Golden Retriever Dog Forums banner

1 - 20 of 221 Posts

·
Registered
Joined
·
42 Posts
Discussion Starter #1 (Edited)
There was a discussion in another thread where someone asked as a prospective dog owner which was better raising from a puppy or adopting an older dog.

This is my experience only not the be all end all.

Both of my big breed dogs (our doberman that lived to 14) and our current golden are/were extremely well disciplined. Both leave the room upon command. Both go inside and outside on command (when I am outside and tell the dog "get inside" it does so promptly. Neither dog ever would bolt from us when free the yard and would always come to us immediately upon calling.

Both dogs never had even the slightest biting tendency even when feeding. The doberman which was naturally aggressive when people came to the door (but all bark no bite) actually preferred to eat with company around. In both dogs cases, you could stick your hand in the food bowl and then hand feed them and their tales actually wag in happiness at the company. Both dogs would drop a meat bone on command (not too happy about it but would).

We have kids at home. Aggression in a dog with kids is unacceptable. Sadly if your dog shows it towards your kids, the dog is usually abandoned. So its not only a family consideration its also a dog future consideration to make sure your dog has no aggression.

Neither of my big breed dogs ever received any professional training. All came from me. I am not a breeder nor a dog expert. So its not b.c of me that both dogs turned out disciplined w/ no aggression, (key in adobie a breed known for aggression). I think our dogs were/are obedient and show no aggression b/c they were raised from puppyhood. I know little about and didn't spend that much time training the goldie so he is self taught. Maybe its the breed. I think its the experience of growing from a li puppy with a faamily. (funny thing is I spent the most time trying to teach the golden shake and he just can't learn it)

But somehow the golden has instinctively learned the important commands of going inside on command (it just happened) and never bolting from us, and leaving the room on command etc).

But that is just my experience. Others who have adopted older dogs may have their own. I believe my big breeed dogs obey me so well and show no aggression and will drop food on command etc because they have learned to trust me/our family. They know (knew) that we were there for them and would never harm them.

A dog that you have not raised just does not have that personal bond imo. And you do not know their past.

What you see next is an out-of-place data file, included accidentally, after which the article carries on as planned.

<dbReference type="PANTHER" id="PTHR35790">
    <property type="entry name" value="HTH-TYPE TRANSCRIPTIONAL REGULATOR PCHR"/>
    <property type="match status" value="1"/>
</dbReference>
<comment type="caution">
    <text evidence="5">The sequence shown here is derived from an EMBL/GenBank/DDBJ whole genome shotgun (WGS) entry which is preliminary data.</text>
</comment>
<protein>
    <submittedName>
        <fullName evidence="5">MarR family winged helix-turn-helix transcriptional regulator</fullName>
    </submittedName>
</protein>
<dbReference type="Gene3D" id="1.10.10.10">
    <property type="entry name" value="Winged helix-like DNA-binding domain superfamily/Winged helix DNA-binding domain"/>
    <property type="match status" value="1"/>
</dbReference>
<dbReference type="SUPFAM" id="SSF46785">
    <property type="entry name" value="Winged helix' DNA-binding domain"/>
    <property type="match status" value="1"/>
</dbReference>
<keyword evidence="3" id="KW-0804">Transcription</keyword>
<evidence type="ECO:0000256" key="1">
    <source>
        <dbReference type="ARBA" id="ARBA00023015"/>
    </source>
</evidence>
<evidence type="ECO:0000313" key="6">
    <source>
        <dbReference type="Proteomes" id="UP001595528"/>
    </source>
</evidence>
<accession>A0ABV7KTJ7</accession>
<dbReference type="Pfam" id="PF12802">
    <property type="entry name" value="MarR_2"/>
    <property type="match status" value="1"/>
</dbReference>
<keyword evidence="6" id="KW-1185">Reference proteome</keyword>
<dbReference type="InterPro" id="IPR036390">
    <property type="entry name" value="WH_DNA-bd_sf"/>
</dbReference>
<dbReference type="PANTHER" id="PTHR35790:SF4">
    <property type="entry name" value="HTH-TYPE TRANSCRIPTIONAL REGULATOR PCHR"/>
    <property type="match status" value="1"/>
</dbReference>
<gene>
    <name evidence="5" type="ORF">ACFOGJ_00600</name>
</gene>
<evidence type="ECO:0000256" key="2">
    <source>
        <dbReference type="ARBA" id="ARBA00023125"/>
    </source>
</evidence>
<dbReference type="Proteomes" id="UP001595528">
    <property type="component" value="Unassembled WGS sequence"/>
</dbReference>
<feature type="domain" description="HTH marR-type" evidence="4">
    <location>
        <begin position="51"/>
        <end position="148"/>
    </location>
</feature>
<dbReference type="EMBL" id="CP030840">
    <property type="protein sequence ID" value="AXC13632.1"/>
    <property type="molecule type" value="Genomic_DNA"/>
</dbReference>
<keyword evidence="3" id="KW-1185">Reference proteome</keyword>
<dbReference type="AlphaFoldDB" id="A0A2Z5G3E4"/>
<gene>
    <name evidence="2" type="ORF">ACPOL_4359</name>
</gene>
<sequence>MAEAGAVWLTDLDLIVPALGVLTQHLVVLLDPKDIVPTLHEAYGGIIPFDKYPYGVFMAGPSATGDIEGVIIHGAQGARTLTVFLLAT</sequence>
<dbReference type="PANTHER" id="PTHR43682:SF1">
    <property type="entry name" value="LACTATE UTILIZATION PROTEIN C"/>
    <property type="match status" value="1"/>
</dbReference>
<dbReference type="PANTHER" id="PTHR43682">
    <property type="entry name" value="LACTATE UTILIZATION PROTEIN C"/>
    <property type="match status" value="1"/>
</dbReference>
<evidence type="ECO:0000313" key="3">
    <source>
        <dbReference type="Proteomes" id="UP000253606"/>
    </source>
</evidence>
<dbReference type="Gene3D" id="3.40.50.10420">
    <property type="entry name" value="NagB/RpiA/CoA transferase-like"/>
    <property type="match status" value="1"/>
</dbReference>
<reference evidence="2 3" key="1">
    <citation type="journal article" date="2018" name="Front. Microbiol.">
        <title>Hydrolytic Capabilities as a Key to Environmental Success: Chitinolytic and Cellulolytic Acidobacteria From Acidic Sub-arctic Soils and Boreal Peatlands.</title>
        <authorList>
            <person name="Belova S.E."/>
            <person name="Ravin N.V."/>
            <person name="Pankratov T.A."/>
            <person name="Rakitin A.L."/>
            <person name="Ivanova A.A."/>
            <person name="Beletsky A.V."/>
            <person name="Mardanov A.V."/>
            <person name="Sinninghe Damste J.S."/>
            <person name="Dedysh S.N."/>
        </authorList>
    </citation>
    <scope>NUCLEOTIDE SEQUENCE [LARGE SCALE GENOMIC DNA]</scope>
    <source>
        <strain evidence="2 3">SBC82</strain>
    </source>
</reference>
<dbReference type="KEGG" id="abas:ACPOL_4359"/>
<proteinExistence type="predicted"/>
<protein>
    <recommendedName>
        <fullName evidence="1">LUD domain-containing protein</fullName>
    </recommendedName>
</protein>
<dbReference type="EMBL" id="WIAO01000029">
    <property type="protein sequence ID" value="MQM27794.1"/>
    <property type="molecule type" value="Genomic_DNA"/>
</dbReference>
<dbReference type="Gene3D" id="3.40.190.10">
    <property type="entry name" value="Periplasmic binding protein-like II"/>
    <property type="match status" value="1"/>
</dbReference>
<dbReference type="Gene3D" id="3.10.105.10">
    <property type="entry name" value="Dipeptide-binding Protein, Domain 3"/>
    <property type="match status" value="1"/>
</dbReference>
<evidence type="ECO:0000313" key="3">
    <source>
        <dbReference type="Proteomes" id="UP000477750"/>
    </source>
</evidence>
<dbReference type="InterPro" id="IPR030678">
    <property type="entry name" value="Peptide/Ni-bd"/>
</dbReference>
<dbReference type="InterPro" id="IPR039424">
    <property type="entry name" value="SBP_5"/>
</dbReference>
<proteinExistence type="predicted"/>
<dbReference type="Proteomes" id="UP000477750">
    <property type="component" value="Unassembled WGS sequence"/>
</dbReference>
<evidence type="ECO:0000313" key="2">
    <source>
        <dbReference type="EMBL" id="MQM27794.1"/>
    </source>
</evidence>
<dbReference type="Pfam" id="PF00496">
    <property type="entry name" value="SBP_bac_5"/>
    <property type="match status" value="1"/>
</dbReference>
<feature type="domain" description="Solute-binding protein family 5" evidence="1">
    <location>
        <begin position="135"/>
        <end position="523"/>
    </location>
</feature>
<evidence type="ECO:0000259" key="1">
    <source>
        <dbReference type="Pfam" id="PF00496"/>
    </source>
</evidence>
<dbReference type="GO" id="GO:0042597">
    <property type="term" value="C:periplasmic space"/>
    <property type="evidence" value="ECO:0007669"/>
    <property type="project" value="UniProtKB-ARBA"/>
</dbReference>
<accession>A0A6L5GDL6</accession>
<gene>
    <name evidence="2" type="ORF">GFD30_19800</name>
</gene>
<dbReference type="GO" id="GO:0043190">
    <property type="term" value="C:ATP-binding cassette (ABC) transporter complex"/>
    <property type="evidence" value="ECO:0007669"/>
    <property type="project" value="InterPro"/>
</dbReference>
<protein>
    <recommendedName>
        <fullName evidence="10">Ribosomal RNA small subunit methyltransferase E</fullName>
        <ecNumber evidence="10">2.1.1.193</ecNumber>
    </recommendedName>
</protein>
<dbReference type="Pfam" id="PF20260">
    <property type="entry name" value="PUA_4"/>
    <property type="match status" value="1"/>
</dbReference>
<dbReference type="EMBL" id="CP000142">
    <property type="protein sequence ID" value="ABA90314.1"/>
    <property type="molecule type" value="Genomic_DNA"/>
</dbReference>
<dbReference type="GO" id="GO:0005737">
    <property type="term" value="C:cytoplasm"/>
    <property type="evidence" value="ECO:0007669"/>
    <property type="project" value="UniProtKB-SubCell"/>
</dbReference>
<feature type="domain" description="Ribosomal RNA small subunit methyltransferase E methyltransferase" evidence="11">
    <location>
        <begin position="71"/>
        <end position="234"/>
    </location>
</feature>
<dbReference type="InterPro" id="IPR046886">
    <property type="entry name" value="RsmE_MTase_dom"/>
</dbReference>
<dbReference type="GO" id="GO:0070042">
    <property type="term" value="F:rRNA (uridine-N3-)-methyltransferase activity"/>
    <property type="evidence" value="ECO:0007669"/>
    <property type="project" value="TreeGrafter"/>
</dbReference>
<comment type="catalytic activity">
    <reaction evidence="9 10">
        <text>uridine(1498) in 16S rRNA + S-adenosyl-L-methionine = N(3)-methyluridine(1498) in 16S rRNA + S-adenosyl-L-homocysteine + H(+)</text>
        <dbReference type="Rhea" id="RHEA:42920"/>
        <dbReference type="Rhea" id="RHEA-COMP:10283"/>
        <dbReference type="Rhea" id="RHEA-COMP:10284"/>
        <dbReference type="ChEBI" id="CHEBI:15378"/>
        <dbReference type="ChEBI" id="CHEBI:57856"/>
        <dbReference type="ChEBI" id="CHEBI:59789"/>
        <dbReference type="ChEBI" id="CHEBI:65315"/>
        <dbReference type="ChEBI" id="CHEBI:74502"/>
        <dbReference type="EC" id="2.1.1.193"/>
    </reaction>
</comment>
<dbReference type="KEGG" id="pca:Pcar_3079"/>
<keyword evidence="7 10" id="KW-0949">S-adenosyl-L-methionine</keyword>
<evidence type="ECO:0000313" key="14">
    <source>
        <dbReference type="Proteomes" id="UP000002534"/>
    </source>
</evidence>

We adopted from a shelter a one year labrador about 20 years ago, The dog was aggressive and a biter. Knowing we were going to have children we returned the animal within one week. My sense was that an adult dog with aggressive tendencies could not be turned.

The aggression issue is why I beleive so strongly in raising dogs from puppies.

Switching subjects there is a sad threa below where someone is very angry that so many dogs abandoned at their local shelter were older. I went to site and saw that many of the old dogs being abandoned could no longer control their waste functions indoors. That is a very difficult situation for a pet owner and I understand why the owners made decisions in those cases.
 

·
Registered
Joined
·
6,107 Posts
That's why I beleive so strongly in raising dogs from puppies. On old dogs being abandoned, I posted below that some of those dogs were let go because they could no longer control their waste functions indoors. That is a very difficult situation for a pet owner and I understand why the owners made decisions in those cases.
Huh. :scratchch
 

·
...
Joined
·
16,000 Posts
This is my experience on why I feel very strongly that raising your animal from a small puppy leads to a much better discplined and happy pet and family experience.

Both of my big breed dogs (our doberman that lived to 14) and our current golden are/were extremely well disciplined. Both leave the room upon command. Both go inside and outside on command (when I am outside and tell the dog "get inside" it does so promptly. Neither dog ever would bolt from us when free the yard and would always come to us immediately upon calling.

Both dogs never had even the slightest biting tendency even when feeding. The doberman which was naturally aggressive when people came to the door (but all bark no bite) actually preferred to eat with company around. In both dogs cases, you could stick your hand in the food bowl and then hand feed them and their tales actually wag in happiness at the company. Both dogs would drop a meat bone on command (not too happy about it but would).

Neither of my big breed dogs ever received any professional training. All came from me and I am not a breeder nor a dog expert or even a dog nut. In the doberman's case, I did read a book on training and spent a bunch of time training her as a puppy. But in our golden's case, I was older and busier and really spent probably less than 3 total hours in formal lessons/sessions training him. He doesn't know all the cute tricks our dobie did (like hold the baby where the dobie would literally lie on her side and we would put our less than one year old baby on our abdomen and she would like still until we lifted her, or the absolute refusal to cross a street (at least when we were present) until released, or the kiss the baby where she run to nearest child and likc them. Heck I cannot get our goldie despite trying multiple times to figure out "shake" (the dobie knew how to switch paws in shake).